Do I need an independent financial adviser?
A helping hand to disentangle your finances may be appealing, but financial advice does not come cheap; the average hourly rate for an independent financial adviser is £150 an hour according to research published by Unbiased.co.uk. Savers need to ensure that the financial adviser is worth the cost. However, research also suggests that people who take financial advice are an average of £40,000 better off.
This YourMoney.com guide sheds some light on when you might benefit from consulting an independent financial adviser (IFA).
What does an independent financial adviser do?
As the name implies, an IFA offers advice and guidance on your finances. An IFA can offer general advice, or specialist guidance on areas such as ISAs, inheritance, mortgages, insurance and pensions.
In practical terms, an IFA will start by assessing your situation, and consid your wider personal financial objectives, needs and interests, before offering suggestions on how to optimise your finances. They will then suggest which financial products may be the best way to achieve that end.
My bank offers free financial advice. Is that sufficient?
A bank’s financial advice service can be useful, but it is not independent and will often lead you towards the bank’s own products or those from companies with whom the bank has a commercial agreement. These may not always be the best for your needs.
How can I find an independent financial adviser?
Word-of mouth is by far the best route to finding a good financial adviser, though it is worth bearing in mind that your needs may be different to those of your friends and family. You can also use online services such as Unbiased.co.uk or VouchedFor. These sites allow users to search advisers by specialism, location and cost.
How can I tell if an IFA is authorised?
It is worth cross-referencing adviser qualifications with the regulator as there has been some evidence of advisers ‘inflating’ their expertise. The Financial Conduct Authority (FCA) maintains full, regularly updated and publicly accessible records of every authorised IFA, with details of the advice each adviser is authorised to give.
How much does an IFA cost?
As previously noted, independent financial advice costs an average of £150 per hour. However, depending on your advice scenario, an adviser may charge a flat rate, or their hourly fee may increase, or you may be able to pay them as a percentage of the investments you hold with them. Furthermore, depending on your means, an IFA could charge you more or less than the average, too.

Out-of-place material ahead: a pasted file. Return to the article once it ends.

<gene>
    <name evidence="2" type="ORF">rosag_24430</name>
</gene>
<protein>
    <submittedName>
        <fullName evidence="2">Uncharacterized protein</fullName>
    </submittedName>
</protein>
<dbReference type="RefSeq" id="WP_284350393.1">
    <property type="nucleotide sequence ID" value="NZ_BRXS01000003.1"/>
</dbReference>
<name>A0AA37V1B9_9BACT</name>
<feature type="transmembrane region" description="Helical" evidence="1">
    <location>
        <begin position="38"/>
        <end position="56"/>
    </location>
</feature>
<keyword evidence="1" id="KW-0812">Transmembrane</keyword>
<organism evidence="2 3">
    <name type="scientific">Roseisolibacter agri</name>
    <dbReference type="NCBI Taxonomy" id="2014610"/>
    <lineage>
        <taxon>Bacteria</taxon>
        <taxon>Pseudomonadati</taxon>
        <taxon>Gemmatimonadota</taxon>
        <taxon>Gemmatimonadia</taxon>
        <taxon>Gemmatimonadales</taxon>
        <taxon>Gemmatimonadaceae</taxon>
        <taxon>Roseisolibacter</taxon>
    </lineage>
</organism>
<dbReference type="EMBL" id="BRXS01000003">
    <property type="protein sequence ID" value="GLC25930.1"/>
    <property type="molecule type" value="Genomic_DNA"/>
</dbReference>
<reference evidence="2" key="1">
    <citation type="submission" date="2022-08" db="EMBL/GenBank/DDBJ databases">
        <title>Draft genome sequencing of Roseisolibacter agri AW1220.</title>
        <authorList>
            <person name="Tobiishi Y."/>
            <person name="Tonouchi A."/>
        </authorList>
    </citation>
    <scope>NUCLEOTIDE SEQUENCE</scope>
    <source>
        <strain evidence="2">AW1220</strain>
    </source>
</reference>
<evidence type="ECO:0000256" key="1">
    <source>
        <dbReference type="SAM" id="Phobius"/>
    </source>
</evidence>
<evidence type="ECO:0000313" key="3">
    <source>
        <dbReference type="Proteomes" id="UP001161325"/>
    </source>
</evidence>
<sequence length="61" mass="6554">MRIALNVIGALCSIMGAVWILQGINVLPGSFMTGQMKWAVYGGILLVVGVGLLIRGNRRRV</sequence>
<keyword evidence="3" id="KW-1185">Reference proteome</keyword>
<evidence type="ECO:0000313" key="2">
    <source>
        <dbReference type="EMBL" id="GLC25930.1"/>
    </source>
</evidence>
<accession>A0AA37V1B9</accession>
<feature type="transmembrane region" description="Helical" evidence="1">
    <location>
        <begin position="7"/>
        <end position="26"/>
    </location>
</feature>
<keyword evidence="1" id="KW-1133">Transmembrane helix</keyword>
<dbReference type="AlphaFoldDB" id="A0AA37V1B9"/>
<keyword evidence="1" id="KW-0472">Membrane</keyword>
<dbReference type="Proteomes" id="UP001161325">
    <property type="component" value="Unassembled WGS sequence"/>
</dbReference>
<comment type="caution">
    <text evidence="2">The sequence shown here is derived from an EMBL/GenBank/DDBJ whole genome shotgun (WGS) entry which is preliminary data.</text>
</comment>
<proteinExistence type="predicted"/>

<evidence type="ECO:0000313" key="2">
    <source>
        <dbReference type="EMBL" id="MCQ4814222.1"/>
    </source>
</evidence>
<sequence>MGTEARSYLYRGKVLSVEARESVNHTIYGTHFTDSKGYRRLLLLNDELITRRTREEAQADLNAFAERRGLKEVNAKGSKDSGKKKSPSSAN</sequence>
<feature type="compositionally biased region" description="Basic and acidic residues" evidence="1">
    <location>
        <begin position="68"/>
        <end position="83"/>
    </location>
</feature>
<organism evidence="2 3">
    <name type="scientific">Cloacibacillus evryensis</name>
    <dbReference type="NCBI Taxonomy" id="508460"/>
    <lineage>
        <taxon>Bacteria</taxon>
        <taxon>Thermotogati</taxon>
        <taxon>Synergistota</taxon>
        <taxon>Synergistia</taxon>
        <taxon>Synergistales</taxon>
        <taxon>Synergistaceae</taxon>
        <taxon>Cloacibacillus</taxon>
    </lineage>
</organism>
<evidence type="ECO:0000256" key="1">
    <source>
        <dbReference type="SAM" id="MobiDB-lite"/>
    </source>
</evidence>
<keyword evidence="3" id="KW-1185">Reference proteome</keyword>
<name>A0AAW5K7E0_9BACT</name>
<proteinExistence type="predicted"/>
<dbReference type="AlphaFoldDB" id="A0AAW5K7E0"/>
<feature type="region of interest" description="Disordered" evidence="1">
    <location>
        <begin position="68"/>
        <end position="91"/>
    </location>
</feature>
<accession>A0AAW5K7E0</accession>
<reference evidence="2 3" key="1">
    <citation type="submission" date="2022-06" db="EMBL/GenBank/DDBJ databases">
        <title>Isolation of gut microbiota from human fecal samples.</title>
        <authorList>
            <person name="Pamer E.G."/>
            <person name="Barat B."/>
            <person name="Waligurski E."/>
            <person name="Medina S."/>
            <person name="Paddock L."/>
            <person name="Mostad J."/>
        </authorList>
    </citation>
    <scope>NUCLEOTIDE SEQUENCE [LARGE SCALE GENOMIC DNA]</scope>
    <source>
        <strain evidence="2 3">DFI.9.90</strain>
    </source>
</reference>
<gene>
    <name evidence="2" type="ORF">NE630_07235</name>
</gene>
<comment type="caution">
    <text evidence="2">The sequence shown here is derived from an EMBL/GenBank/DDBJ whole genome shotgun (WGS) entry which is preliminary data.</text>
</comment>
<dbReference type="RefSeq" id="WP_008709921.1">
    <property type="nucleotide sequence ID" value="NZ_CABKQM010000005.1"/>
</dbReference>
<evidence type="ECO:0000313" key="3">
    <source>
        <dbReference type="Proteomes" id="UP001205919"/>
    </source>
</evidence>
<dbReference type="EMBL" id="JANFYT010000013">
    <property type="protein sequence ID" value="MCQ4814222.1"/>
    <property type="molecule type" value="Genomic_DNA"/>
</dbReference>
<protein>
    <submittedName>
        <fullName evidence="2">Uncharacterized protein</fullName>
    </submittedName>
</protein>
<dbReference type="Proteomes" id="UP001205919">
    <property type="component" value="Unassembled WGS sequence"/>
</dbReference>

It is vital to clarify how much you should expect to pay before taking advice. An IFA should be able to give you at least a rough estimation of expected fees, so make sure you ask before enlisting their services.
In April 2017, the Pensions Advice Allowance was implemented, allowing consumers planning their retirement to take up to £500 in three separate tax-years to put towards pensions advice so it’s worth checking to see if your provider allows you to do this.
Is an IFA worth the money?
This will depend on your level of confidence with financial decision-making, the amount you have to invest and the complexity of your affairs. An IFA offers value for money if you do not feel confident making financial decisions yourself, or believe that you require professional help to truly maximise the potential of your finances, perhaps because they are particularly complex.
If, say, you want to get involved in shares, funds and investment trusts, an IFA could help you make the right choices, and save you much time and money in the process. However, an IFA can also help with wider issues that affect you, such as pension planning, tax affairs and inheritance arrangements, structuring your finances in a way that works best for you.
If you are making decisions on retirement income, and drawdown versus annuities, the decision is complex and personal. At these important life stages, an IFA’s input can prevent mistakes and help secure peace of mind in retirement. Unbiased.co.uk estimate that retirees who had received assistance from an IFA received an average additional annual income of £3,654.